At the opposite or left-hand end, as viewed in FIG. 2, the top web section 32 is integrally joined to a generally downwardly and inwardly inclined retaining web section designated generally 38. The upper end of retaining web 38 is formed into a generally U-shaped section 40 which generally envelopes the purlin lip 28. The upper terminus 40a of section 40 at about the level of the terminal edge of flange 38 is formed so the blanket 12 is forced to take a reverse direction and hook around the lower edge of flange 38. At the lower end of retaining web section 38, the section is bent into a short vertical section terminating at a lower edge of generally J-shaped configuration 42 forming a smoothly rounded or surfaced lower edge on the retaining web section.
Both vertical web section 34 and retaining web section 38 are provided with an integral bracing or reinforcing web as at 34a and 38a to strengthen these webs and to apply a firm grip between the upper and lower ends of the web which tends to prevent separation of the ends 36 and 42.
The top of web 32 may be coated with adhesive as at A or alternatively formed with sharp projections to anchor foam blocks 20 in position.
The clip 22 is preferably constructed of a suitable thermoplastic material such as polyvinylchloride which allows the various web sections of the clip to be bent resiliently by an amount sufficient to enable the clip to be snapped into the position shown in FIG. 2 without exceeding the elastic limit of the material. As is apparent from FIG. 2, installation of the clip clamps the insulating blanket 12 as shown to the top and to the opposite sides of the upper portion of the purlin which has the effect of depressing the upper surface of blanket 12 a substantial distance below the top of the purlins 22. As best seen in FIG. 1, this forms pockets P in blanket 12 between adjacent purlins 22 which are suitable for the reception of batts of insulating material, typically unfaced fiberglass 43.
While dimensions of different installations may vary, typical dimensions of the installation shown in FIGS. 1 and 2 are as follows. The total vertical height of purlin 10 is ten inches, the depth of the pocket P formed by the depression of blanket 12 below the purlin tops by clips 22 may be approximately five inches, the blanket 12 is approximately three inches in thickness, while the fiberglass batt is of six inch thickness, the styrofoam board 20 being approximately one inch thick.
With an installation of the foregoing dimensions, it is thus seen that effectively a nine inch thickness of insulation is achieved by the employment of the clip 22 to form pockets in a three inch blanket into which unfaced fiberglass batts of six inch thickness may be simply placed during the assembly of the roof.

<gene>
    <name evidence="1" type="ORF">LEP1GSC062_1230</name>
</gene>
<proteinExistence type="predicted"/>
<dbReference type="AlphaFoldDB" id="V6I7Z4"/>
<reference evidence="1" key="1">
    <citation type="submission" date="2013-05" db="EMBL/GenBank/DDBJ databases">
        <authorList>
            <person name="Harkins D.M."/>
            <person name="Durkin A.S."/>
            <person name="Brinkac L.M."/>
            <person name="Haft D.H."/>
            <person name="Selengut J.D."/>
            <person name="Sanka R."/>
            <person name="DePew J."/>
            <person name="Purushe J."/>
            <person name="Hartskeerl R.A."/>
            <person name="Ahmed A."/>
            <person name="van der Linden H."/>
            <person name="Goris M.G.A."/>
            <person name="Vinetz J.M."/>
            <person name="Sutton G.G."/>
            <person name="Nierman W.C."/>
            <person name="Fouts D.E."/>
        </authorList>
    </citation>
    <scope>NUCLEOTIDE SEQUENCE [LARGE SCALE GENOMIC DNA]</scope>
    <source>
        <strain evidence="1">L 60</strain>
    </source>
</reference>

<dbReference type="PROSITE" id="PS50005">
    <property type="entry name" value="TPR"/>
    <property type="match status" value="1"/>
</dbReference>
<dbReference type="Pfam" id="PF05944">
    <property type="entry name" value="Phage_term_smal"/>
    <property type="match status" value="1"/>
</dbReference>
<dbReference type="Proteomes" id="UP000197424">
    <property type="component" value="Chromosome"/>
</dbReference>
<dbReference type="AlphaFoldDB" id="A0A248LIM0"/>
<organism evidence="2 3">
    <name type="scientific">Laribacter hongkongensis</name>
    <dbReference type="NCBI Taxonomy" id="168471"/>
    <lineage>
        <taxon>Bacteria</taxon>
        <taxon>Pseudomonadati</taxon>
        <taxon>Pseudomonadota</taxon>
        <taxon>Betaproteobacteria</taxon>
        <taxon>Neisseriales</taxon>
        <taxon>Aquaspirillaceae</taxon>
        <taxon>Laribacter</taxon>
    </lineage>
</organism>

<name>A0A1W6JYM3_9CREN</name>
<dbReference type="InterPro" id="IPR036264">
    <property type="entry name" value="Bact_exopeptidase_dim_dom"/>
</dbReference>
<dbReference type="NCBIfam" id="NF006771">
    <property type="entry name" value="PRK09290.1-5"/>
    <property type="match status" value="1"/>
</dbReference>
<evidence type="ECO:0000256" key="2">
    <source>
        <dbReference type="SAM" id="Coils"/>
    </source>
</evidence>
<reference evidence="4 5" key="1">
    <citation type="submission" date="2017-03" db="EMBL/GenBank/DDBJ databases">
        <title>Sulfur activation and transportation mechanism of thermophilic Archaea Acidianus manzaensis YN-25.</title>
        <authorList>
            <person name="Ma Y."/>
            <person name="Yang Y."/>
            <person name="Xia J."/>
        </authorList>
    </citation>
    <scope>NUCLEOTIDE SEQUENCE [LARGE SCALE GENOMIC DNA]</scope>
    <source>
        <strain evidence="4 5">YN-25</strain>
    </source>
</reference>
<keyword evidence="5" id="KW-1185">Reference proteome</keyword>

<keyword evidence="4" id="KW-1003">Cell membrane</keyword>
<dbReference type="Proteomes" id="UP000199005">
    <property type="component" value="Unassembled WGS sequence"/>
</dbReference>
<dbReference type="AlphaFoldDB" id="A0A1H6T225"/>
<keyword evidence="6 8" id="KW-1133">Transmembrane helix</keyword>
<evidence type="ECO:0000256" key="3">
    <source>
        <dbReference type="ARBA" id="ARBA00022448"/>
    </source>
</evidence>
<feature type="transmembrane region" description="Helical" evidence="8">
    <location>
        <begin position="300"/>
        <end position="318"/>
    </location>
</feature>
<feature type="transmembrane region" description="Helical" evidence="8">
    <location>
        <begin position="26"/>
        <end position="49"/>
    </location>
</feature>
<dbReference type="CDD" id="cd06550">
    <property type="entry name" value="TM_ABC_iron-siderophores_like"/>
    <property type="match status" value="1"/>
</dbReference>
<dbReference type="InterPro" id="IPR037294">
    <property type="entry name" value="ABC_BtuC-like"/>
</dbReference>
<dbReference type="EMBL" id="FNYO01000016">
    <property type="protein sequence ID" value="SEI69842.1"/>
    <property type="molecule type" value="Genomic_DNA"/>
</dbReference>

While one embodiment of the invention has been described in detail, it will be apparent to those skilled in the art that the disclosed embodiment may be modified. Therefore, the foregoing description is to be considered exemplary, rather than limiting, and the true scope of the invention is that defined in the following claims.
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|U.S. Classification||52/407.4, 52/742.12, 52/746.11, 52/478, 52/528|
|International Classification||E04D13/16, E04D3/36|
|Cooperative Classification||E04D13/1612, E04D13/1618, E04D3/3602|
|European Classification||E04D3/36A1, E04D13/16A1B, E04D13/16A1|
|Dec 2, 1981||AS||Assignment|
Owner name: WICKLES CORPORATION THE, SAN DIEGO, CA. A CORP. O
Free format text: ASSIGNMENT OF ASSIGNORS INTEREST.;ASSIGNOR:BERGER, HANS G.;REEL/FRAME:003963/0562
Effective date: 19811118
|May 3, 1984||AS||Assignment|
Owner name: BEHLEN MFG. CO. A CORP OF NE
Free format text: ASSIGNMENT OF ASSIGNORS INTEREST.;ASSIGNOR:WICKES CORPORATION THE;REEL/FRAME:004272/0252
Effective date: 19840427
|Sep 19, 1986||AS||Assignment|
Owner name: GLENFIELD FINANCIAL CORPORATION, 104 CARNEGIE CENT
Free format text: SECURITY INTEREST;ASSIGNOR:BEHLEN MFG. CO., A CORP OF NE.;REEL/FRAME:004610/0417
Effective date: 19860911
|Dec 8, 1987||REMI||Maintenance fee reminder mailed|
|May 8, 1988||LAPS||Lapse for failure to pay maintenance fees|
|Jul 26, 1988||FP||Expired due to failure to pay maintenance fee|
Effective date: 19880508
|Jan 9, 1989||AS||Assignment|
Owner name: WASHINGTON SQUARE CAPITAL, INC., A CORP. OF MN, MI
Free format text: SECURITY INTEREST;ASSIGNORS:BEHLEN MFG. CO., A CORP. OF NE;BMC TRANSPORTATION COMPANY;REEL/FRAME:005016/0036
Effective date: 19880511
|Aug 17, 1992||AS||Assignment|
Owner name: BEHLEN MFG. CO., NEBRASKA
Free format text: RELEASE OF SECURITY INTEREST, EFFECTIVE SEPT. 4, 1992.;ASSIGNOR:GLENFED FINANCIAL CORPORATION;REEL/FRAME:006209/0558
Effective date: 19920817